Single agent

The shadowy world of the football agent is one that is cloaked in secrecy amid accusations of greed. Thankfully, we've got one of the good guys on board to lift the lid on what life really is like at the sharp end of a notoriously cut throat business.

Lifting the lid on football's dark arts

A lot has been written over the past few weeks with regards appointing a single football agent to act as the sole point of contact for a club's player recruitment. In reality, contrary to some of the headlines, it's nothing new in football.

It's nothing new in business either. Recruitment consultants will always try to position themselves to be the sole agent in a given company's recruitment, while an estate agent will often be the exclusive seller for a new block of apartments that are built.

How does it work in football? This kind of arrangement usually comes in to effect when a new manager or owner is installed at a football club and is keen to lay down an early marker. In all likelihood the agent who represents the new manager will have pushed his client into the job. If this is the case, the agent may forgo the normal 'finders' fee but would insist on a proviso that he/she acts as the sole agent for the club. In the process they will then receive payment for any players brought in or moved on.

There is nothing in the rules to say this kind of arrangement isn't allowed. It could be looked on as a restriction of trade, meaning other agents often lose out on deals they would otherwise have been involved in, but that's the nature of the beast and we all knew the score when we stepped into the ring.

That said it's understandable that supporters may be sceptical over how this arrangement works. Will the agent only bring in their own players? How much money will the agent take out of the club for their services?

As an agent, getting this sort of arrangement in place is a major coup and key to making a good living out of the game. Many agents strive to get this kind of gig; hence why more and more agents are trying to get good managers under their control. It happens at the top level and all the way down to the non-leagues. It's interesting to see how the industry is now almost as much geared towards getting managers on the rostra as it is players.

This type of agreement can be seen as beneficiary if the team is doing well in the league (and managing to pay the wages of the new recruits), as these players are often of better quality than they may previously have been able to attract. It's amazing the sway some agents have over their clients!

However, if results don't improve and the players who are brought in by the new manager/agent don't produce, then this arrangement can soon splinter and cause major problems. A number of clubs have come unstuck by such deals in the past. How often has a player followed the same manager from club to club? Often the relationships between managers/players/agents are legally all above board but operating in a morally grey area.

I have to confess that all too often agents are intent on making money and worry about a club's position in the league only as a secondary concern. Unusual and often baffling signings have always been part of the game but with more influence from agents there seems to be a steady increase of questionable transfers. It's up to the clubs, just as much as the authorities, to police these relationships as only the truly naive don't know exactly who they're getting in bed with.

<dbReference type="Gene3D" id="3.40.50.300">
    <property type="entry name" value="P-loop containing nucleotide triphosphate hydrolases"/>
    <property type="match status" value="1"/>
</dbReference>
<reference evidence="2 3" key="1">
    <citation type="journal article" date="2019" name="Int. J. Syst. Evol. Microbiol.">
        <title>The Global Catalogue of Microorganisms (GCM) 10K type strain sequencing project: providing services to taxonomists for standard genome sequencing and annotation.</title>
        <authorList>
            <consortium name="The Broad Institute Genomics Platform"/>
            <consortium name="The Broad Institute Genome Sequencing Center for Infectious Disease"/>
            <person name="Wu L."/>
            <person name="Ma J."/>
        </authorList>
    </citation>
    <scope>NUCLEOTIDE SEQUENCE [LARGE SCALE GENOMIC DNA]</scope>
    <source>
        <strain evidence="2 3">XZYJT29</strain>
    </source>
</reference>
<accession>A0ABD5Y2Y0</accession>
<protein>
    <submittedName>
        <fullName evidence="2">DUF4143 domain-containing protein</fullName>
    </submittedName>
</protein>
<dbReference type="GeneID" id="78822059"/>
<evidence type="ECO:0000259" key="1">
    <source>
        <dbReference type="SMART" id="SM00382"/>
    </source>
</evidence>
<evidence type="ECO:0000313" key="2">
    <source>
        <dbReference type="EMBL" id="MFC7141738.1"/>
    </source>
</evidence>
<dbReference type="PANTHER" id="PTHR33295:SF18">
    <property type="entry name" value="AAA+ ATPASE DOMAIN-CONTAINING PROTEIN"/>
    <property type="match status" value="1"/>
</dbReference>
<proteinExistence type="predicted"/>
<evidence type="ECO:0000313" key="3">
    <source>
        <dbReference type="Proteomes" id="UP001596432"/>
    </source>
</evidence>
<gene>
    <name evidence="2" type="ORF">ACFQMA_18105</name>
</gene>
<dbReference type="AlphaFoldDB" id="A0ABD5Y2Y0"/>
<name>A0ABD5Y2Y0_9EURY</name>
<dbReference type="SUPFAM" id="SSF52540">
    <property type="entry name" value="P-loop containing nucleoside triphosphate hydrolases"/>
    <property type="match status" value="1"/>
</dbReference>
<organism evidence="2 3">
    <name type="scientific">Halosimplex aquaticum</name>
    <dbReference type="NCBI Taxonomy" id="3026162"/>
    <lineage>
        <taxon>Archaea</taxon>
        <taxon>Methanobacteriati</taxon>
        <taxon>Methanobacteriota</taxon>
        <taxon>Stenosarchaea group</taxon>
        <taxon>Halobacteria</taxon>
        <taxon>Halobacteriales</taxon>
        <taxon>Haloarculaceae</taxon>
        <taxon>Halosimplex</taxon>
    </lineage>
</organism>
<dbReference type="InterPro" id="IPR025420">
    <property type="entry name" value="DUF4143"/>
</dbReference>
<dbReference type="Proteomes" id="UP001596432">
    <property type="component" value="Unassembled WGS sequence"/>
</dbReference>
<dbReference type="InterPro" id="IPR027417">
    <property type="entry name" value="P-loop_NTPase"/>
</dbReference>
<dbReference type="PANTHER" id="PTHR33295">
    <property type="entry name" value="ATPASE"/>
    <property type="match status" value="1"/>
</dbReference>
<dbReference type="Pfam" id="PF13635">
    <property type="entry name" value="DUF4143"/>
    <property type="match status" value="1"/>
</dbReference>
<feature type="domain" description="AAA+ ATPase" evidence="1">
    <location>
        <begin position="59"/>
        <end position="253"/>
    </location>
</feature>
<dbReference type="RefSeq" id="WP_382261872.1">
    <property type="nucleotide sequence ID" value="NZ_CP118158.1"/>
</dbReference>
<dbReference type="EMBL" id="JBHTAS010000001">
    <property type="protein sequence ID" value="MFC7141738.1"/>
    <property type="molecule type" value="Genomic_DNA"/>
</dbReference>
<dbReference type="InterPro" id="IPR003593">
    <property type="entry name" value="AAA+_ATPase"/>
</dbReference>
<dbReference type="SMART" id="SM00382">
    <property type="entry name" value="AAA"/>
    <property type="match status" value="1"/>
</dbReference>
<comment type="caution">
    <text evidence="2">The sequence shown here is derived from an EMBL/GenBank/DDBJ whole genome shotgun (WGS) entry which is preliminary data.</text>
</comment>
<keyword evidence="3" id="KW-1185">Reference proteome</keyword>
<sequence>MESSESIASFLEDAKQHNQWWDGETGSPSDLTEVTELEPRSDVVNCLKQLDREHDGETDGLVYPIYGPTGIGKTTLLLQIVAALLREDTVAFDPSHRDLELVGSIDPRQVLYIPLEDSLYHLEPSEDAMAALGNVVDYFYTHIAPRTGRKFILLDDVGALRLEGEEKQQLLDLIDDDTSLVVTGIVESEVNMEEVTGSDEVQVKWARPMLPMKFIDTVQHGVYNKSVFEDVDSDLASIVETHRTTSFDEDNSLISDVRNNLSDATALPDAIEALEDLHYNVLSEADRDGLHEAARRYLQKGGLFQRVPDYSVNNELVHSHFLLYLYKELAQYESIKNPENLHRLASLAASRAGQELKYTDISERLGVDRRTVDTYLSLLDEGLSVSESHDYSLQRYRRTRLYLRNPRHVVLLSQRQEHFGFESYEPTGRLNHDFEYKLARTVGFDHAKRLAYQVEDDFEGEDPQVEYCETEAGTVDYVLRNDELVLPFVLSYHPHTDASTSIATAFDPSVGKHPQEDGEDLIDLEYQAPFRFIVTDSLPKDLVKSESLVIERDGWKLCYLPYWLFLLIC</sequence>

For every bad arrangement that causes unrest there is invariably another that suits both parties and works for the good of the club. The agent who works in a totally transparent way, who works hard to scout new talent and isn't averse to using other agents to find the best possible players available, is always the one more likely to succeed.

Many clubs employ a single agent to conduct a 'fire sale' of players after relegation or if they are experiencing a few financial issues. A lot of these issues are often caused by a previous manager and his agent recruiting average players and paying them exuberant wages. In this case the agent will use his contacts in the football world to try and move on these mercenaries and help save the club.

Of course the agent won't do this work for the fun of it. And why should they? We provide a service at a not inexpensive cost and as the old saying goes, nothing in life is free! Often an agent will receive an agreed percentage of any transfer fees the club receive. More and more frequently it's the agent's responsibility to negotiate the transfer fee and get the best price. Just like in the recruitment of players, the agent will want to be the only one acting for the club as it can become confusing and complicated if more than one shark is working on the same player.

Why can't the clubs perform these functions and cut out the agents?

Apart from putting a player on the transfer list most club officials won't have the contacts or relationships to make that SOS call to the president of a club in Europe to take an overpaid striker off their books. They also probably don't have the resources either to spend time negotiating, often via a translator; hence most clubs have a go-to agent on speed dial.

So just like any other industry using intermediaries to conduct their business, football agents are an essential part of the game these days. Love or loathe them, they are a necessary evil - especially the good ones. Unfortunately some bad eggs in the past have let us down and in football people have long memories.

Let's hope as a professional body we can work together to change this perception. Most of us are decent guys after all!